It may seem like a stretch to say that things like the Facebook news feeds or Google’s little search box represent something fundamental about human existence but, here, what these sites are harnessing is our drive for information. The way these sites are able to organize and present large amounts of information gets our dopamine going, but the cursory nature of the information presented ultimately proves unsatisfying, and so we get stuck in a dopamine feedback loop, constantly seeking new stimulation. The reason we normally feel compelled to watch a number of YouTube videos but don’t necessarily feel the urge to watch another movie or even short film after the first is that YouTube videos mostly tend to provide more basically stimulating gratification, be it a quick laugh or a flashy music video, whereas the structured progression of more complex movies leads us to a conclusion that is akin to reaching the end of a puzzle or completing a task. In the latter case, we are left satisfied, in the former, merely stimulated. Operating only on dopamine is often contrary to the sort of slow, measured progress that is needed to succeed in more challenging and complex tasks. Dopamine provides motivation, but not diligence. This also means that as we become more accustomed to situations where we are constantly seeking dopamine-based stimulation, we are likely to demand instant gratification more assertively and more often. And indeed, internet addiction is becoming an increasingly prevalent condition – with the symptoms of withdrawal often mirroring drug addiction in many ways.
In all fairness, other studies have shown that people who frequently use Facebook demonstrate a greater ability to multi-task. Along the same vein, there are also studies which suggest that regular internet use can help boost your IQ. But these findings are not mutually exclusive. Indeed, it is possible to have a population better able to multitask – and perhaps even getting smarter – which is affected by a diminishing attention span which makes the completion of complex tasks ever more difficult.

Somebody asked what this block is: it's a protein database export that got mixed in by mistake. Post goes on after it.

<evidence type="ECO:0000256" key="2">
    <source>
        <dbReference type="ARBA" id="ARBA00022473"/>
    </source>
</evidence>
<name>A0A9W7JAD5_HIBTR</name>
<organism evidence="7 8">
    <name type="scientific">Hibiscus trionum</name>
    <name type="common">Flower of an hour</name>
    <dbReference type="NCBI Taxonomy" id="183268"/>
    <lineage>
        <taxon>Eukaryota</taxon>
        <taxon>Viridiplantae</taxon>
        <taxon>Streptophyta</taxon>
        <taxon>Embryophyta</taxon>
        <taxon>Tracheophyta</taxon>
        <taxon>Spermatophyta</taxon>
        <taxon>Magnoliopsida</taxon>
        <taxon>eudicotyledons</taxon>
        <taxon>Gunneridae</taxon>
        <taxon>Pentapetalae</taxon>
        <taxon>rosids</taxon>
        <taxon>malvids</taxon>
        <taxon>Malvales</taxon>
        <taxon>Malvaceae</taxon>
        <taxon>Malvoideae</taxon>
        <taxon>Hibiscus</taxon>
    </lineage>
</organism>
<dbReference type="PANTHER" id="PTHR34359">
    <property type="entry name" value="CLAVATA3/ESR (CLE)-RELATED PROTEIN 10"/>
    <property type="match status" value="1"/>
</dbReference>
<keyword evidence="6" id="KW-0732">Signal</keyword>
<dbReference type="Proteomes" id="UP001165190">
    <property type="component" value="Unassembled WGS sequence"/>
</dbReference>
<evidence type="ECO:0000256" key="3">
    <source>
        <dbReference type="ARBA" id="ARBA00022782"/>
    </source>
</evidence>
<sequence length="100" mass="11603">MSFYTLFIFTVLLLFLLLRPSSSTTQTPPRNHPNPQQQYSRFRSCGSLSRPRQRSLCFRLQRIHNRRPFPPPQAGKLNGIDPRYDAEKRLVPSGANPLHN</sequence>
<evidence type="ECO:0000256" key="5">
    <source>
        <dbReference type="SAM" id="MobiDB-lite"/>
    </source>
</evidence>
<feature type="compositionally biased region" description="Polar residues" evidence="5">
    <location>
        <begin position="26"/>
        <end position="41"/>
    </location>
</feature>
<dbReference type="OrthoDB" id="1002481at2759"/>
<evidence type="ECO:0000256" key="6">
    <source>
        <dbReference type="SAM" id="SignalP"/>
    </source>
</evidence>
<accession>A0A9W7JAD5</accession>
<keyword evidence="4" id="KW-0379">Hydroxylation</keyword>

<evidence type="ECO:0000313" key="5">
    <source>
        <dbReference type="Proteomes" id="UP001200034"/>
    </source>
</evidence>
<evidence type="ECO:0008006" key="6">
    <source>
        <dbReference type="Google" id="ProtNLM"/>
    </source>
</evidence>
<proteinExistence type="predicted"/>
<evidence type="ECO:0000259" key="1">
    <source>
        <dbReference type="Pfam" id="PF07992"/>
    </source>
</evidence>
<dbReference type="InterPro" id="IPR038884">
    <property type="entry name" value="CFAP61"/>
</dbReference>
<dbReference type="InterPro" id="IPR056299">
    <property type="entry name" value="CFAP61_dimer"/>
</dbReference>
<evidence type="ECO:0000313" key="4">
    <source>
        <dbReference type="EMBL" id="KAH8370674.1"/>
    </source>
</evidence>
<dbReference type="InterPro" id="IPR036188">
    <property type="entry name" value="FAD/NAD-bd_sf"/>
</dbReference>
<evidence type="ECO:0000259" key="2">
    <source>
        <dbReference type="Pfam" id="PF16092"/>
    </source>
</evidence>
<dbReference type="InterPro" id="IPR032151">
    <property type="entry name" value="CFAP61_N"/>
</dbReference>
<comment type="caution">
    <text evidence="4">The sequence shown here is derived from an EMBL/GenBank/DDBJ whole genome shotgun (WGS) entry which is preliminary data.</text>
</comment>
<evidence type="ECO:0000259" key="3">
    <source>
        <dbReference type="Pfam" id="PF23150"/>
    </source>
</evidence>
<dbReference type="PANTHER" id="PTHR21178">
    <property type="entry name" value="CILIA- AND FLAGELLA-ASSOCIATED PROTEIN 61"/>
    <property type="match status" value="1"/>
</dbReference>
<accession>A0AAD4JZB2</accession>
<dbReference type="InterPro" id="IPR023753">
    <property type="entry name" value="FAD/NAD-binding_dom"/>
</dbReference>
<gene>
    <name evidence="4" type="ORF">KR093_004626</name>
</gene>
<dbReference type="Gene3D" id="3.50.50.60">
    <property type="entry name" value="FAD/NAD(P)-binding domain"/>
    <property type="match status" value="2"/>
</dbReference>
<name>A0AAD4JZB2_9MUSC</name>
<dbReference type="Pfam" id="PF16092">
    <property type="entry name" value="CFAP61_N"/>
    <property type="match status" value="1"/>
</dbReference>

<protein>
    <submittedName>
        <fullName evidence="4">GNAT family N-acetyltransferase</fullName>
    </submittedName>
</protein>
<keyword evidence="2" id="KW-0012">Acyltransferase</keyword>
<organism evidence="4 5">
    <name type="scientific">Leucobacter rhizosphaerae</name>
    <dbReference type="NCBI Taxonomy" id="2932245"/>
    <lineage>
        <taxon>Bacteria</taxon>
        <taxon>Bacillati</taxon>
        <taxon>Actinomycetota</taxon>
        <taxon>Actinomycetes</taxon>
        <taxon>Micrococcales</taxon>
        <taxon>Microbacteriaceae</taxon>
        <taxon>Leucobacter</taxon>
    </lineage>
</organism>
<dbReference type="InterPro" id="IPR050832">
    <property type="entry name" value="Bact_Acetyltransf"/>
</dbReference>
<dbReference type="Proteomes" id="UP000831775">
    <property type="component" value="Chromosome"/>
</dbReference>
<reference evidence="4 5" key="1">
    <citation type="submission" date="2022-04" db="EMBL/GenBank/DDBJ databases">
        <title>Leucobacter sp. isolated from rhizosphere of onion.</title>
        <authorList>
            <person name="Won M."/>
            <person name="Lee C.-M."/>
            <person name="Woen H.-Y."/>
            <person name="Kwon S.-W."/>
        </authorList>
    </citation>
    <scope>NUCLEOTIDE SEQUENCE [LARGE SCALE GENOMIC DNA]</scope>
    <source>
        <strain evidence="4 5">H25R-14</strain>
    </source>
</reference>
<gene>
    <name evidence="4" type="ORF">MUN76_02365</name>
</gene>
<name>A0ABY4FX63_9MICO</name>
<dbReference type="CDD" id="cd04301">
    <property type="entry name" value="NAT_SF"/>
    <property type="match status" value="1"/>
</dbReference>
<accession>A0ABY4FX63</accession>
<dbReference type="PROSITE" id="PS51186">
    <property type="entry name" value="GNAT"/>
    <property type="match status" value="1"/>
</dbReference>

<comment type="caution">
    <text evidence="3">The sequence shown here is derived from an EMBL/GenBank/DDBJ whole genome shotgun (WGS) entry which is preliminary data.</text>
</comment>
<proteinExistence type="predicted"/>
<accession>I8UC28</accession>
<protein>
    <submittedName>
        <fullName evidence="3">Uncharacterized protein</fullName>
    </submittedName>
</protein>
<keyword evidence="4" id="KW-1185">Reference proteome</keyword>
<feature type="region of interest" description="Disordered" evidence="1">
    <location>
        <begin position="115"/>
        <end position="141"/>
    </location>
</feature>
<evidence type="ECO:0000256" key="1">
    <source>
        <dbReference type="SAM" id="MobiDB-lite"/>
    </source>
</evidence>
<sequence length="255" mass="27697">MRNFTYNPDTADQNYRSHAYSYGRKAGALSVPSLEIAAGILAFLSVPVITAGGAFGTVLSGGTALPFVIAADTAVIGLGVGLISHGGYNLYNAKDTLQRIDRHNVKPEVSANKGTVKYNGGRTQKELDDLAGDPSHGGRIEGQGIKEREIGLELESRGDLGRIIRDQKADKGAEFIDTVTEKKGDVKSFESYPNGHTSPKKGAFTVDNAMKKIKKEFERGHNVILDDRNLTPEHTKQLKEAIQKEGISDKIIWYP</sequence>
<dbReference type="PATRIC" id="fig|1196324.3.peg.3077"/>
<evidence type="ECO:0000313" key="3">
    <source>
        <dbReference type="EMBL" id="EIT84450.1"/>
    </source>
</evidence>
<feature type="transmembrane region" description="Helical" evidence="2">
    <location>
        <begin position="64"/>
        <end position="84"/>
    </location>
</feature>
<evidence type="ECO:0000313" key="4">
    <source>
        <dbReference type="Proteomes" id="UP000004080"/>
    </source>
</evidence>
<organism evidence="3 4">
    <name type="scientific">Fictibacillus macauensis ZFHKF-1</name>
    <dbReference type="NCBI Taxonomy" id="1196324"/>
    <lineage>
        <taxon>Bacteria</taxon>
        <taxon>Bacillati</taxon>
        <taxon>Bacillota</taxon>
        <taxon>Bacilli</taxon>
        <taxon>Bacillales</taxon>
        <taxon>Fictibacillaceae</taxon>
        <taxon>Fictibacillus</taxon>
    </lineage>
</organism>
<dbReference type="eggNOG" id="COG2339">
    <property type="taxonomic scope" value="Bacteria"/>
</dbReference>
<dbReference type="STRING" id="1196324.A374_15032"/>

When companies discover, or stumble upon, something that seems to appeal nearly universally, they gain a great deal of power and significance. Heinz produced a ketchup which stimulated all five basic taste receptors – bitter, sour, sweet, salty and umami – and as a result came to dominate the market in ketchup. Facebook’s market share is not in condiments, nor even simply in social networking, rather what Facebook, YouTube and all the rest represent are the way we access and order information. By co-opting our dopamine responses to get us addicted, they also ensure that the information we access increases in breadth as it decreases in depth. This means reading many more news headlines but fewer (or at least shorter) articles, browsing more status updates but doing so in the time it takes to have a proper conversation about someone’s day. And the ever-growing popularity of Twitter serves to reinforce, and is symptomatic of, a world that may be rapidly developing a 130 character attention span.